Are E-Cigarettes Here to Stay?
Study Suggests Current and Former Smokers Are Turning to Electronic Cigarettes
WebMD News Archive
E-Cigarettes May Be Here to Stay
Another issue with e-cigarettes is that you can't always be sure what you are getting when you purchase nicotine cartridges.
Pearson suggests using FDA-approved smoking cessation tools to quit smoking.
Michael Siegel, MD, disagrees. He is the associate chairman of community health sciences at the Boston University School of Public Health.
They do have an important role to play in getting people to quit smoking, he says. "Taking them off of the market would be a disaster because essentially all of these smokers would be forced to go back to cigarette smoking," he predicts.
"They feel like a cigarette, look like a cigarette, and you smoke it like a cigarette and see vapor when you exhale," he says. This is appealing to a smoker who is often as addicted to the nicotine as the actual act of smoking a cigarette.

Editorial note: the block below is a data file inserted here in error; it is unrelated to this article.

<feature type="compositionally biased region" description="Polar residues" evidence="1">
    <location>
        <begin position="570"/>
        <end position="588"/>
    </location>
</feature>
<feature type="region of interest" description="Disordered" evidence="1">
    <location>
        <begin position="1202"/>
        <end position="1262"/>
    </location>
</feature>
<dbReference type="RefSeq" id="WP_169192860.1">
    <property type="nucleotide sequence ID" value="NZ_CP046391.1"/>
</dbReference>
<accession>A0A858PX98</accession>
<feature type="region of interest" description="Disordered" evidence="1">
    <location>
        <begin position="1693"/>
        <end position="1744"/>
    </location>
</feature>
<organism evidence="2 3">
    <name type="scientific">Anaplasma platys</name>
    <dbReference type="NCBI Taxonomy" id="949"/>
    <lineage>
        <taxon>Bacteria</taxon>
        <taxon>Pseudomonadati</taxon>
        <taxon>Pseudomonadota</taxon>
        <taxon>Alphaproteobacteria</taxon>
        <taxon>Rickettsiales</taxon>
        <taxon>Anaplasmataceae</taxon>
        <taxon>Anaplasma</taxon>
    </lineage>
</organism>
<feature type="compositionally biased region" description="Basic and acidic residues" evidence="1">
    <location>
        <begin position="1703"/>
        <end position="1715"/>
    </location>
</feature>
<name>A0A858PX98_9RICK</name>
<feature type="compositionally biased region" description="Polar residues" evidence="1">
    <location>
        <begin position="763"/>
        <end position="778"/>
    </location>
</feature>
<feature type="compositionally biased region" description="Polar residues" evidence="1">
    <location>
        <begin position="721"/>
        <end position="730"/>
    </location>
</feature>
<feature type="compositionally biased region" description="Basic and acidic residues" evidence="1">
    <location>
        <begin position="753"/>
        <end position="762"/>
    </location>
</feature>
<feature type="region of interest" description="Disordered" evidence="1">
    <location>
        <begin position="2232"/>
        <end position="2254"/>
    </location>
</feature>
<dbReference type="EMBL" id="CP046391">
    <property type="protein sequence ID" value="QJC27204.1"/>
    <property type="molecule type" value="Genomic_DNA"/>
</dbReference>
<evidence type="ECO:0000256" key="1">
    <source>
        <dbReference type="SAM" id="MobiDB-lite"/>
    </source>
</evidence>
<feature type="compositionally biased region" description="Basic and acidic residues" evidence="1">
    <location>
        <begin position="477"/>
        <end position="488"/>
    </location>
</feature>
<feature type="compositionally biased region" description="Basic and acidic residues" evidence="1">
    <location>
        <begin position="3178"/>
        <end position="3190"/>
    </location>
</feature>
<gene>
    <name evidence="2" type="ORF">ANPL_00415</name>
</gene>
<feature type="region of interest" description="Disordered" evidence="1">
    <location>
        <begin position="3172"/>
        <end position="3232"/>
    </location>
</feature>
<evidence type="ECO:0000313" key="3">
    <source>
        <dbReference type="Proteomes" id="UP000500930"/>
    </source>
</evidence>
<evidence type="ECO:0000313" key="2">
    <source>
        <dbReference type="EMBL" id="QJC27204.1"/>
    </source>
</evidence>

They are not attracting new smokers, he says. "Very few never-smokers are using these products, so all the concerns that kids and nonsmokers are going to use them seem unfounded," Siegel says.
Gilbert Ross, MD, agrees. He is the executive director and medical director of the American Council on Science and Health, a New York City-based consumer education/public health organization.
"E-cigs contain only water vapor, safe [diluents] such as glycerin, and nicotine, in a cigarette-like delivery device, and [are] highly likely to be much less harmful than inhaling combusted tobacco smoke."